The other cars used for the ambush were found in the following days in the same road. On 16 March the escort in Via Fani was not carrying weapons, which were instead kept in the trunks of the cars. Leonardi always talked about it. "These people shouldn't have weapons. They should know, they should carry them properly. Keep them within reach; the radio should be operational, but it doesn't work." For months it had been going on like this. Marshal Leonardi and lance corporal Ricci did not expect an ambush, because their weapons were placed in the bag and one of the two holsters was in a plastic liner." The last sentence was denied by the widow of Marshal Leonardi, stating that her husband "recently went around armed because he had noticed that a car was following him." The action was claimed by the BR in a phone call to ANSA. At 10:00 Pietro Ingrao, president of the Italian Chamber of Deputies, stopped the sessi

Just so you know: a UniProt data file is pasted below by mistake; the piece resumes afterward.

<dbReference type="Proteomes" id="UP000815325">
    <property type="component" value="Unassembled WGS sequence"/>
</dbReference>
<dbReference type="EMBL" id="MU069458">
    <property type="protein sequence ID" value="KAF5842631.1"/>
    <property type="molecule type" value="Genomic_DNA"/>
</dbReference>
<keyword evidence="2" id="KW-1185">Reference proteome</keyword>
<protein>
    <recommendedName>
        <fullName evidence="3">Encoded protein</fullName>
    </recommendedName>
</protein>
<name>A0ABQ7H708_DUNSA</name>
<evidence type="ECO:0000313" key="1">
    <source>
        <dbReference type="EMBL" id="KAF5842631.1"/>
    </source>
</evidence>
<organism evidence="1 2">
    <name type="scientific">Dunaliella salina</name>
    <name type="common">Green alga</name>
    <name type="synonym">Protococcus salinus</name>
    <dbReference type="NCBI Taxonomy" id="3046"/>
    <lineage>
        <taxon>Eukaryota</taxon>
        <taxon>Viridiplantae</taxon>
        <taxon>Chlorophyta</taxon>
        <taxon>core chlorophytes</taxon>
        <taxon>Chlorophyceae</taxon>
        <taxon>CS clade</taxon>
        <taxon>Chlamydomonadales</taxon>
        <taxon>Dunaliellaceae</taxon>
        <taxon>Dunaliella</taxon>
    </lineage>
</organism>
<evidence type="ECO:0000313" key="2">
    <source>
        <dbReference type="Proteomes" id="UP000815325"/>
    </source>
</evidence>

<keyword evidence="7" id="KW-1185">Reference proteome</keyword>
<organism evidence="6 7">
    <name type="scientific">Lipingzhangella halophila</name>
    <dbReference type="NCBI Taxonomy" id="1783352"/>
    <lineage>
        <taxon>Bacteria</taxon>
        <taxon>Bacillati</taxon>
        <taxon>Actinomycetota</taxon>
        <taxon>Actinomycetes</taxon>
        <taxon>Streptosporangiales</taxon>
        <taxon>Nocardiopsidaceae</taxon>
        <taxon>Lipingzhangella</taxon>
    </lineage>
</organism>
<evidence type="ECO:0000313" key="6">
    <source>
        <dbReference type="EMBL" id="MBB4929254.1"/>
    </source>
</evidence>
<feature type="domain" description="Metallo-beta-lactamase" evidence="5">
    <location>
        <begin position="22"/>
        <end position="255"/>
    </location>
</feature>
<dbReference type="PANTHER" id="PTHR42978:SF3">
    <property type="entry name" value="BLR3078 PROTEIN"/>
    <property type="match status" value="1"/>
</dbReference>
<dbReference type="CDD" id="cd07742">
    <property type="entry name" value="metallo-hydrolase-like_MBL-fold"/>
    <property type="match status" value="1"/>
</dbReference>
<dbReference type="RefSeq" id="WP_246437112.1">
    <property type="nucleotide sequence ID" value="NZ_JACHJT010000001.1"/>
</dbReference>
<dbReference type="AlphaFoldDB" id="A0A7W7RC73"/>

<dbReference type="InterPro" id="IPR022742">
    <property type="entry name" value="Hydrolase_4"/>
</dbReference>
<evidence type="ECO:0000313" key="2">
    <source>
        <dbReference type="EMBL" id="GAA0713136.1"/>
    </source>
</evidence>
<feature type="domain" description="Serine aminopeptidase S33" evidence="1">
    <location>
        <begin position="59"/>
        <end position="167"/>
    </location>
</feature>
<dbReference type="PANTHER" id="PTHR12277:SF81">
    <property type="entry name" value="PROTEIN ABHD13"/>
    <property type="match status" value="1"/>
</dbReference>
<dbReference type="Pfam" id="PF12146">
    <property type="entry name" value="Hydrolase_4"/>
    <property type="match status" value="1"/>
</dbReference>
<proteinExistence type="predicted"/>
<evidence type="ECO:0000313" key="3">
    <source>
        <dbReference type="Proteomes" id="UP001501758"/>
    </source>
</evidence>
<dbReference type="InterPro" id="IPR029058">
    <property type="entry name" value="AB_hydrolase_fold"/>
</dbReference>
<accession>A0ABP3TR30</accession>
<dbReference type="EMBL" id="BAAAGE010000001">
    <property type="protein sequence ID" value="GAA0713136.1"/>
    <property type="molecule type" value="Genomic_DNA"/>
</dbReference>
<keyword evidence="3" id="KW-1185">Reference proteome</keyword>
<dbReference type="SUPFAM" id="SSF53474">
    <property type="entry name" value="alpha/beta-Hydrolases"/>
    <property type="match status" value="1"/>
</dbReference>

Years of Lead (Italy)
The Years of Lead is a term used for a period of social and political turmoil in Italy that lasted from the late 1960s until the late 1980s, marked by a wave of both left-wing and right-wing incidents of political terrorism. The Years of Lead are considered to have begun with the Hot Autumn strikes starting in 1969; the term's origin came as a reference to the number of shootings during the period, or a popular 1981 German film Marianne and Juliane, released in Italy as Anni di piombo, which centered on the lives of two members of the West German militant far-left group Red Army Faction which had gained notoriety during the same period. There was widespread social conflict and unprecedented acts of terrorism carried out by both right- and left-wing paramilitary groups. An attempt to endorse the neo-fascist Italian Social Movement by the Tambroni Cabinet led to rioting and was short-lived. Widespread labor unrest and the collaboration of countercultural student activist groups with working class factory workers and pro-labor radical leftist organizations such as Potere Operaio and Lotta Continua culminated in the so-called "Hot Autumn" of 1969, a massive series of strikes in factories and industrial centers in Northern Italy.